Making Decisions More Objectively

Comparison Grids to Help Decision Making

One of life’s joys and pains is making choices between options. Talking with someone recently, it occurred to me that some instructors may not be familiar with comparison grids that can make this type of decision making easier, so here are some basics… (These are sometimes referred to as Kepner-Tregoe decision matrixes).

A simple comparison of features might look like this:

This works if all the features are equally important to you, but if some features are must-haves, some are very important, and others are nice-to-have, the above grid doesn’t really help. Instead, you can use a split grid with must-have features at the top and then weight the other features. Using this method, you can compare options more objectively.

The following procedure looks long, but a lot of it is just how to complete the grid. Your support team may also be very helpful in demonstrating tools and discussing options.

Basically, you are going to, as objectively as possible, compare the product features. I have used these types of grids in a wide variety of circumstances such as making a decision on my own and also working with a team to identify which technology my institution should purchase. The procedure below mentions technology, but the grid can be used when buying a house, determining which car to buy, etc.


  1. Write out what your purpose and objectives are for using this type of technology. Add these to the top of your grid.
  2. Ask your support team (educational technologist and/or instructional designer) what tools/technologies are available.
  3. Identify what other tools/technologies are available and do a cursory review of all the identified technologies. List the technologies across the top (row 6 in the sample grid).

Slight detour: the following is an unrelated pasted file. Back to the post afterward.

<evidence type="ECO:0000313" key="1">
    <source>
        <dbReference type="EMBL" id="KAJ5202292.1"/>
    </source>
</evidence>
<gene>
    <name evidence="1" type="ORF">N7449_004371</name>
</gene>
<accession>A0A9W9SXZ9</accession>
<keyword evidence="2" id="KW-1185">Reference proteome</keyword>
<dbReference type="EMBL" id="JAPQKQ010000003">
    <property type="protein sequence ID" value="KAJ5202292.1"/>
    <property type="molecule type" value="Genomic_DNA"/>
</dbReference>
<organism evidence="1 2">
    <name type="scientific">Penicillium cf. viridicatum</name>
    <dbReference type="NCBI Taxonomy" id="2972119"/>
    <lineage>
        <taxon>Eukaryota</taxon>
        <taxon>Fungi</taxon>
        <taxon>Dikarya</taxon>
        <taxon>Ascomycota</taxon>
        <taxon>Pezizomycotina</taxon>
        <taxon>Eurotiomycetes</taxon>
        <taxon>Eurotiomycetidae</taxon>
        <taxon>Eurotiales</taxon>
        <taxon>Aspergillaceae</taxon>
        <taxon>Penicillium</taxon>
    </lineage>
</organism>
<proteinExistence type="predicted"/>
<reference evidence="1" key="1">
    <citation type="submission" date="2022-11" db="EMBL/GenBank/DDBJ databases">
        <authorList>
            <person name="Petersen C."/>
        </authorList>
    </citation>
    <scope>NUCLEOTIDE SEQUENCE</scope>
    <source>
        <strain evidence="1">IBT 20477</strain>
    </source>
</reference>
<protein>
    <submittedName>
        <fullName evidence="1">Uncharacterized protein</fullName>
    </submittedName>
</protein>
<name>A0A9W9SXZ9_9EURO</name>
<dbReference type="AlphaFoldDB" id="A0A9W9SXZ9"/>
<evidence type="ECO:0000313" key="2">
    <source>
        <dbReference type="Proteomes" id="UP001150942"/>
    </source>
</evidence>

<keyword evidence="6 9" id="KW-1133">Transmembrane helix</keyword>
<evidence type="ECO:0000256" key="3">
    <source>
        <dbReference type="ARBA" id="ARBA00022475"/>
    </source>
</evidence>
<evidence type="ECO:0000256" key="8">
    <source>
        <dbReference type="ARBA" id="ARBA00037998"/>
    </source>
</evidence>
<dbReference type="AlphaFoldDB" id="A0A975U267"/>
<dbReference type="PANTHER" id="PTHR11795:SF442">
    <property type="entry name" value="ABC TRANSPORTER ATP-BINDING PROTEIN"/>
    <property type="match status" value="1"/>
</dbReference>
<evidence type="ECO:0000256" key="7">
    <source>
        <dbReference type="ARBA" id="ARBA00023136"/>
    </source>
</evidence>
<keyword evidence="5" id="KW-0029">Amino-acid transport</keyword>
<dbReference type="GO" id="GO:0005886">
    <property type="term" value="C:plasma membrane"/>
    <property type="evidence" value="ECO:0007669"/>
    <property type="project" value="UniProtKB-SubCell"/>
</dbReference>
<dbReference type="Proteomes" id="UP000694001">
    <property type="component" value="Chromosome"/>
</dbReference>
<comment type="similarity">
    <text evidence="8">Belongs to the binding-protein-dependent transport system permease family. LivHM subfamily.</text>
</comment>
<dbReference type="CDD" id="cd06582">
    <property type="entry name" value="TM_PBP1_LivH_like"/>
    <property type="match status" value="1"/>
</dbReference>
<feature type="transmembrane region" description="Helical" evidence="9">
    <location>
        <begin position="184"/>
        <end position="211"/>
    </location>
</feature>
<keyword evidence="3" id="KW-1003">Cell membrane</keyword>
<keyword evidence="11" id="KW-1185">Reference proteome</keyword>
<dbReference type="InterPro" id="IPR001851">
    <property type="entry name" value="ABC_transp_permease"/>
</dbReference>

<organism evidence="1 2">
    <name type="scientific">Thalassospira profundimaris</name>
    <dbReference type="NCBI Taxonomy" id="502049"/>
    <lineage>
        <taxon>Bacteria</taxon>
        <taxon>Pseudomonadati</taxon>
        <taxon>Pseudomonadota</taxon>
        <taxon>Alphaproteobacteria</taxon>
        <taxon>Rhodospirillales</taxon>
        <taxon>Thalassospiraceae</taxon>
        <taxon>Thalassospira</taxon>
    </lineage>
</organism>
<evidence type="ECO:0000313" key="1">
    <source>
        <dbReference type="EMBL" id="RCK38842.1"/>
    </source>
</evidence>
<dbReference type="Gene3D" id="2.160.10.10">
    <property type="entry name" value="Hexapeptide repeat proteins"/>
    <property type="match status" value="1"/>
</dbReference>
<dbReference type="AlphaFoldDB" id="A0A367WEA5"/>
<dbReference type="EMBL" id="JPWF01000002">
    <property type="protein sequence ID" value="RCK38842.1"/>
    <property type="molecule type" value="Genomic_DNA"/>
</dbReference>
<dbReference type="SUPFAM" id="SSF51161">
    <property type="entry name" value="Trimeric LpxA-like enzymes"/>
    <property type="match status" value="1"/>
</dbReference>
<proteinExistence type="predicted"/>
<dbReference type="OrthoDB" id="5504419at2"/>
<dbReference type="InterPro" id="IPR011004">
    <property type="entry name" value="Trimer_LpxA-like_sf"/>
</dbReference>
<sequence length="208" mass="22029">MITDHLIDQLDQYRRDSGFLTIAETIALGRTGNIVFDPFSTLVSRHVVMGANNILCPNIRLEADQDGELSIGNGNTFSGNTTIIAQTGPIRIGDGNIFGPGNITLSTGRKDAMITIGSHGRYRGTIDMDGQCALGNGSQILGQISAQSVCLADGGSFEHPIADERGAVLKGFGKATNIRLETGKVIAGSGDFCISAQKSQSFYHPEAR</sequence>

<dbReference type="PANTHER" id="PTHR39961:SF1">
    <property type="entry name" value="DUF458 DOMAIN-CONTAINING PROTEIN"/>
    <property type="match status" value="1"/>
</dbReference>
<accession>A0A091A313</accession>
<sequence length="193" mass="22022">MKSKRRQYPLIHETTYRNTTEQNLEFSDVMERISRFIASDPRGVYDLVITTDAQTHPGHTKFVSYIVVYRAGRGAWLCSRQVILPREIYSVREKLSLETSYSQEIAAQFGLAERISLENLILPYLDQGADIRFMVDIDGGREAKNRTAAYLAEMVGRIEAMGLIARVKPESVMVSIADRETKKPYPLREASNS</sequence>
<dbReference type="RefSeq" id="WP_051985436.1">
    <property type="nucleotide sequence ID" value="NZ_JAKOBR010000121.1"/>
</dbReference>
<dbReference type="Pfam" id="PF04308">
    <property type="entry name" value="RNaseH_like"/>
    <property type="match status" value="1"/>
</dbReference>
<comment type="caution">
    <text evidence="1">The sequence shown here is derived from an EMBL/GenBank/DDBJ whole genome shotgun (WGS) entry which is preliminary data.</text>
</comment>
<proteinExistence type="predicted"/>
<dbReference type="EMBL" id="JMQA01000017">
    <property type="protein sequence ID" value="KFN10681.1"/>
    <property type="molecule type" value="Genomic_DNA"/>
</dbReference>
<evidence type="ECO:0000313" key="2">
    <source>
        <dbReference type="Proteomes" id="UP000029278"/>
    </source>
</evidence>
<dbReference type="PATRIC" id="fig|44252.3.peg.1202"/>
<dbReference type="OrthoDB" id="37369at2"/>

4. Create a list of all the features you can think of that this type of technology might offer. Do not limit yourself to the features  of a particular solution.
  5. Identify which features are ‘must-haves’ – features that are required, such as “Meets accessibility requirements” or “Supported by IT.”
  6. Write these in the top section of the grid in Column A.
  7. Write the remaining features in the lower part of the grid in Column A.
  8. Reviewing all of the remaining features, rank them and give each a rank between 1 and 10 with 10 as most important and 1 as least important. (You may have multiple features with the same ranking.) Note the ranking in Column B.
  9. Review each product or the Go/No-Go features and make notes in the top part of the grid if needed.
  10.  Review each product for each of the other features, giving a comparative score to each, using 0 to indicate the feature is missing in the product and 10 to indicate it is the best product for this particular feature. As you review products, you might find you add features. Be sure to weight them as you go along.
  11. Multiply the product’s score by the feature’s weight to get a comparative score then add up the product scores to see a relatively objective total comparison of products.

The empty grid (Excel .xls file) can be download and modified to meet your needs. For very complex decisions, you may want to complete a detailed page for each and complete a risk analysis for each.

Once you have made your decision, learn and practice installing, opening, and using the product (preferably multiple times over a week or two with scaffolded support). Work with your support team to write up syllabus guidelines for student use.

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